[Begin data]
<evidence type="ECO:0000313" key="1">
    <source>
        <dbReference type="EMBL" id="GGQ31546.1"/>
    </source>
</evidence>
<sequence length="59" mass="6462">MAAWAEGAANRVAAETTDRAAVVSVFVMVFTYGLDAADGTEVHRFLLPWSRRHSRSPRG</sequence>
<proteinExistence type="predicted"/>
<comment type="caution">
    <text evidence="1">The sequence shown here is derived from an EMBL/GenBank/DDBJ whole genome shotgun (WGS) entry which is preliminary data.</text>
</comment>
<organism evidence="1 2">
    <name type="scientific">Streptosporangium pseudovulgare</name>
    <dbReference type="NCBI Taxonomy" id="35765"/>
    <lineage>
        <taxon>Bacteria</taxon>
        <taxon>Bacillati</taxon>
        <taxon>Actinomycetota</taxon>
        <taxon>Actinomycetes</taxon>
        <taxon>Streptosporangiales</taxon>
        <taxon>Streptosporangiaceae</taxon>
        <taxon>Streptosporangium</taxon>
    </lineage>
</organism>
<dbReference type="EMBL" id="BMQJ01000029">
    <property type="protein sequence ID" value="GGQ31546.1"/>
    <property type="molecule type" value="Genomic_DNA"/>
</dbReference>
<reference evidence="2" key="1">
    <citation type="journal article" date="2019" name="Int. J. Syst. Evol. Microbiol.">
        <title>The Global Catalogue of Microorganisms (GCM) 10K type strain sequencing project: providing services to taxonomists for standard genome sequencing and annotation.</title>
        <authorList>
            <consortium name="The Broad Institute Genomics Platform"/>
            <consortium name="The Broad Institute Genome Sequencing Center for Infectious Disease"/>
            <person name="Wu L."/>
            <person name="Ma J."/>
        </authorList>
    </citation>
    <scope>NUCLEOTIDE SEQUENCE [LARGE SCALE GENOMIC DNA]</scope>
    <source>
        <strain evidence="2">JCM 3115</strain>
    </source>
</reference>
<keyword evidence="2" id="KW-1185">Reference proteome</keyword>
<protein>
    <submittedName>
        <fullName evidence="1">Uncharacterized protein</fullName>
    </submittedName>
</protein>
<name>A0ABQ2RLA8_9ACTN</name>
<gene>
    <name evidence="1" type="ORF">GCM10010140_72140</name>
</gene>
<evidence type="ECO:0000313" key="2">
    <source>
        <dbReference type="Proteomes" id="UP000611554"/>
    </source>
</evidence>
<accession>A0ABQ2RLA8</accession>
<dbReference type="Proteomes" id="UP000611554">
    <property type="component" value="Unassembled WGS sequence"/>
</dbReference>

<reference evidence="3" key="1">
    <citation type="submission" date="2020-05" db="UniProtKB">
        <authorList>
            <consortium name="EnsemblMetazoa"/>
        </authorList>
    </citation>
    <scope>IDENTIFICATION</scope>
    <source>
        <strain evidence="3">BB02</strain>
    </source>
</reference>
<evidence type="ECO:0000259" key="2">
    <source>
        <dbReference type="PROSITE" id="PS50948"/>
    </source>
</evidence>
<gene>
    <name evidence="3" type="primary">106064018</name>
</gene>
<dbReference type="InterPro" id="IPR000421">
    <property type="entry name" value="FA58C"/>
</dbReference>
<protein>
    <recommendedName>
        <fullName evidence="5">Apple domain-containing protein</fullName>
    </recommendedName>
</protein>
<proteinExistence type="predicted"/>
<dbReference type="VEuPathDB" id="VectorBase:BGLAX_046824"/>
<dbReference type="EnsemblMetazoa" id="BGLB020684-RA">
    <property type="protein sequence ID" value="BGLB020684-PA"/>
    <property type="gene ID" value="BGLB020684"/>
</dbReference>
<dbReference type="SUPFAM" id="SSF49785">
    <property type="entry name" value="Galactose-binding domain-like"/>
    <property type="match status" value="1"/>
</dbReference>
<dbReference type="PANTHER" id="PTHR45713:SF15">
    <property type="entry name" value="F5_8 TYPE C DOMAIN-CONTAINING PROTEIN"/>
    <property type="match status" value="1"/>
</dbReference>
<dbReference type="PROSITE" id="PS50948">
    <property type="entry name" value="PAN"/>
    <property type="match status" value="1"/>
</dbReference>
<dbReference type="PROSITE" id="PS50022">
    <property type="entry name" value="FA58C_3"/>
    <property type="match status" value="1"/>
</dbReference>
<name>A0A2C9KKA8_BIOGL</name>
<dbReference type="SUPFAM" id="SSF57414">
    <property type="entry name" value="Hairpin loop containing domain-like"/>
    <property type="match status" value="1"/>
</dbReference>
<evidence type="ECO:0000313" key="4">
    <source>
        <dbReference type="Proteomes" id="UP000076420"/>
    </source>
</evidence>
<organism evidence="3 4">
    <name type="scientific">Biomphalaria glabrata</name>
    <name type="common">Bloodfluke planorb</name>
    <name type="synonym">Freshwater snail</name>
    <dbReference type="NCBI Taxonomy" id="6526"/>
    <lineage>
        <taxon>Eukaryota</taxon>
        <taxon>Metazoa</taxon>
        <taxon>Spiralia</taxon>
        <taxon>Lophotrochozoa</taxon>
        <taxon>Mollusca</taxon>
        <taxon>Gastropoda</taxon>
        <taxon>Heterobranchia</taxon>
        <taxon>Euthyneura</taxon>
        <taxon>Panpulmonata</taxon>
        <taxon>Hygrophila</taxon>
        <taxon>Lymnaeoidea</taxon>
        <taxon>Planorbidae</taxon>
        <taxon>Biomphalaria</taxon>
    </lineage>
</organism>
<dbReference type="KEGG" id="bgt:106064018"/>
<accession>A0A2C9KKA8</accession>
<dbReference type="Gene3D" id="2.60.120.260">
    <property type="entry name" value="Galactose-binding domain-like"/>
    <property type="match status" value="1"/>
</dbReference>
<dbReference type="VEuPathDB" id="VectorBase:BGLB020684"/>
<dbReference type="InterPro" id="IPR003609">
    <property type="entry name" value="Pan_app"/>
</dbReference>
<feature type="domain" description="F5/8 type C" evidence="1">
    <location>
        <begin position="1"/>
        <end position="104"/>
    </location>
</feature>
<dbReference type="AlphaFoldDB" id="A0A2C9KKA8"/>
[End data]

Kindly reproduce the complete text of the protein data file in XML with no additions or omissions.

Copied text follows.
<evidence type="ECO:0000313" key="1">
    <source>
        <dbReference type="EMBL" id="GGQ31546.1"/>
    </source>
</evidence>
<sequence length="59" mass="6462">MAAWAEGAANRVAAETTDRAAVVSVFVMVFTYGLDAADGTEVHRFLLPWSRRHSRSPRG</sequence>
<proteinExistence type="predicted"/>
<comment type="caution">
    <text evidence="1">The sequence shown here is derived from an EMBL/GenBank/DDBJ whole genome shotgun (WGS) entry which is preliminary data.</text>
</comment>
<organism evidence="1 2">
    <name type="scientific">Streptosporangium pseudovulgare</name>
    <dbReference type="NCBI Taxonomy" id="35765"/>
    <lineage>
        <taxon>Bacteria</taxon>
        <taxon>Bacillati</taxon>
        <taxon>Actinomycetota</taxon>
        <taxon>Actinomycetes</taxon>
        <taxon>Streptosporangiales</taxon>
        <taxon>Streptosporangiaceae</taxon>
        <taxon>Streptosporangium</taxon>
    </lineage>
</organism>
<dbReference type="EMBL" id="BMQJ01000029">
    <property type="protein sequence ID" value="GGQ31546.1"/>
    <property type="molecule type" value="Genomic_DNA"/>
</dbReference>
<reference evidence="2" key="1">
    <citation type="journal article" date="2019" name="Int. J. Syst. Evol. Microbiol.">
        <title>The Global Catalogue of Microorganisms (GCM) 10K type strain sequencing project: providing services to taxonomists for standard genome sequencing and annotation.</title>
        <authorList>
            <consortium name="The Broad Institute Genomics Platform"/>
            <consortium name="The Broad Institute Genome Sequencing Center for Infectious Disease"/>
            <person name="Wu L."/>
            <person name="Ma J."/>
        </authorList>
    </citation>
    <scope>NUCLEOTIDE SEQUENCE [LARGE SCALE GENOMIC DNA]</scope>
    <source>
        <strain evidence="2">JCM 3115</strain>
    </source>
</reference>
<keyword evidence="2" id="KW-1185">Reference proteome</keyword>
<protein>
    <submittedName>
        <fullName evidence="1">Uncharacterized protein</fullName>
    </submittedName>
</protein>
<name>A0ABQ2RLA8_9ACTN</name>
<gene>
    <name evidence="1" type="ORF">GCM10010140_72140</name>
</gene>
<evidence type="ECO:0000313" key="2">
    <source>
        <dbReference type="Proteomes" id="UP000611554"/>
    </source>
</evidence>
<accession>A0ABQ2RLA8</accession>
<dbReference type="Proteomes" id="UP000611554">
    <property type="component" value="Unassembled WGS sequence"/>
</dbReference>

<reference evidence="3" key="1">
    <citation type="submission" date="2020-05" db="UniProtKB">
        <authorList>
            <consortium name="EnsemblMetazoa"/>
        </authorList>
    </citation>
    <scope>IDENTIFICATION</scope>
    <source>
        <strain evidence="3">BB02</strain>
    </source>
</reference>
<evidence type="ECO:0000259" key="2">
    <source>
        <dbReference type="PROSITE" id="PS50948"/>
    </source>
</evidence>
<gene>
    <name evidence="3" type="primary">106064018</name>
</gene>
<dbReference type="InterPro" id="IPR000421">
    <property type="entry name" value="FA58C"/>
</dbReference>
<protein>
    <recommendedName>
        <fullName evidence="5">Apple domain-containing protein</fullName>
    </recommendedName>
</protein>
<proteinExistence type="predicted"/>
<dbReference type="VEuPathDB" id="VectorBase:BGLAX_046824"/>
<dbReference type="EnsemblMetazoa" id="BGLB020684-RA">
    <property type="protein sequence ID" value="BGLB020684-PA"/>
    <property type="gene ID" value="BGLB020684"/>
</dbReference>
<dbReference type="SUPFAM" id="SSF49785">
    <property type="entry name" value="Galactose-binding domain-like"/>
    <property type="match status" value="1"/>
</dbReference>
<dbReference type="PANTHER" id="PTHR45713:SF15">
    <property type="entry name" value="F5_8 TYPE C DOMAIN-CONTAINING PROTEIN"/>
    <property type="match status" value="1"/>
</dbReference>
<dbReference type="PROSITE" id="PS50948">
    <property type="entry name" value="PAN"/>
    <property type="match status" value="1"/>
</dbReference>
<dbReference type="PROSITE" id="PS50022">
    <property type="entry name" value="FA58C_3"/>
    <property type="match status" value="1"/>
</dbReference>
<name>A0A2C9KKA8_BIOGL</name>
<dbReference type="SUPFAM" id="SSF57414">
    <property type="entry name" value="Hairpin loop containing domain-like"/>
    <property type="match status" value="1"/>
</dbReference>
<evidence type="ECO:0000313" key="4">
    <source>
        <dbReference type="Proteomes" id="UP000076420"/>
    </source>
</evidence>
<organism evidence="3 4">
    <name type="scientific">Biomphalaria glabrata</name>
    <name type="common">Bloodfluke planorb</name>
    <name type="synonym">Freshwater snail</name>
    <dbReference type="NCBI Taxonomy" id="6526"/>
    <lineage>
        <taxon>Eukaryota</taxon>
        <taxon>Metazoa</taxon>
        <taxon>Spiralia</taxon>
        <taxon>Lophotrochozoa</taxon>
        <taxon>Mollusca</taxon>
        <taxon>Gastropoda</taxon>
        <taxon>Heterobranchia</taxon>
        <taxon>Euthyneura</taxon>
        <taxon>Panpulmonata</taxon>
        <taxon>Hygrophila</taxon>
        <taxon>Lymnaeoidea</taxon>
        <taxon>Planorbidae</taxon>
        <taxon>Biomphalaria</taxon>
    </lineage>
</organism>
<dbReference type="KEGG" id="bgt:106064018"/>
<accession>A0A2C9KKA8</accession>
<dbReference type="Gene3D" id="2.60.120.260">
    <property type="entry name" value="Galactose-binding domain-like"/>
    <property type="match status" value="1"/>
</dbReference>
<dbReference type="VEuPathDB" id="VectorBase:BGLB020684"/>
<dbReference type="InterPro" id="IPR003609">
    <property type="entry name" value="Pan_app"/>
</dbReference>
<feature type="domain" description="F5/8 type C" evidence="1">
    <location>
        <begin position="1"/>
        <end position="104"/>
    </location>
</feature>
<dbReference type="AlphaFoldDB" id="A0A2C9KKA8"/>